A few years ago, the Duke of Lyons had started an annual race—the Marsbury Stakes—run on a course on his property. This year her grandfather, Pierce’s greatuncle, General Isaac Waverly, had entered a Thoroughbred stallion from their stud farm. Lamentably, Ghost Rider had lost the race and the Marsbury Cup.
That’s why Pierce was accompanying her to the race ball tonight, instead of her grandfather—Ghost Rider’s poor performance had keenly disappointed Poppy. It had disappointed her, too, but not enough to keep her from attending the ball.
“Sharpe is Lyons’s close friend,” Pierce said. “In fact, he was at the race in Turnham Green with Roger.”
Her stomach sank. “That can’t be! The only people there were Lord Gabriel and some fellow named Kinloch—”
“The Marquess of Kinloch, yes. That was Lyons’s title before his father died and he ascended to the dukedom.”
She scowled. “No wonder Poppy refused to attend tonight. Why didn’t he tell me? I wouldn’t have come.”
“That’s why. Uncle Isaac wanted you to enjoy yourself for once. And he assumed that Sharpe wouldn’t be there since he wasn’t at the race.”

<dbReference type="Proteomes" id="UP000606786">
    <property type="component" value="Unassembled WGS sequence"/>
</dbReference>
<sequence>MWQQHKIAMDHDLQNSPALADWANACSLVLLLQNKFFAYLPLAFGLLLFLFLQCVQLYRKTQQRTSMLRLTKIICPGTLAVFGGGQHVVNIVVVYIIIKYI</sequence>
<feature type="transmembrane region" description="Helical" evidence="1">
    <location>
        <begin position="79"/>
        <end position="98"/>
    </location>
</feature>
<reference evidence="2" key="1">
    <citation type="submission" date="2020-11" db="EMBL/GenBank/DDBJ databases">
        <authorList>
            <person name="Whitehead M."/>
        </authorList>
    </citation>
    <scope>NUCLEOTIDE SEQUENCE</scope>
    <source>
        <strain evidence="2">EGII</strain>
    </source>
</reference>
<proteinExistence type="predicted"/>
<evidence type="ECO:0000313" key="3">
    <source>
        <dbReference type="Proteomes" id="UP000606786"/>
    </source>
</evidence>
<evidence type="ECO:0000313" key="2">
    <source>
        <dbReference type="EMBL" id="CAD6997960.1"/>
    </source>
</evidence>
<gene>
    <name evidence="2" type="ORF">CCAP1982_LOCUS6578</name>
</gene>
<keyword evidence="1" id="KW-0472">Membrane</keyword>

“Still, I’ll have to face the duke, who let Roger run that awful course in Turnham Green despite knowing the risks. Why did he invite us? Doesn’t he realize who we are?”
“Perhaps he’s holding out the olive branch to you and Uncle Isaac for his own part in Roger’s death, small as it was.”
She snorted. “Rather late, if you ask me.”
“Come now, you can’t blame Lyons for what happened. Or Sharpe either, for that matter.”
She glared at Pierce. They’d had this argument many a time in the seven years since her brother had died in a dangerous carriage race against Lord Gabriel. “His lordship and Kinloch—Lyons—took advantage of Roger’s being drunk—”
“You don’t know that.”
“Well, no one knows for sure, since Lord Gabriel refuses to speak of it. But Poppy says that’s what happened, and I believe him. Roger would never have agreed to threading the needle with Lord Gabriel when sober.”
The course was called “threading the needle” because it ran between two boulders with room enough for only one carriage to pass. The racer coming behind had to rein in to allow the other to drive through. Roger hadn’t pulled back in time and had been thrown into a boulder. He’d been killed instantly.
She’d hated Lord Gabriel ever since.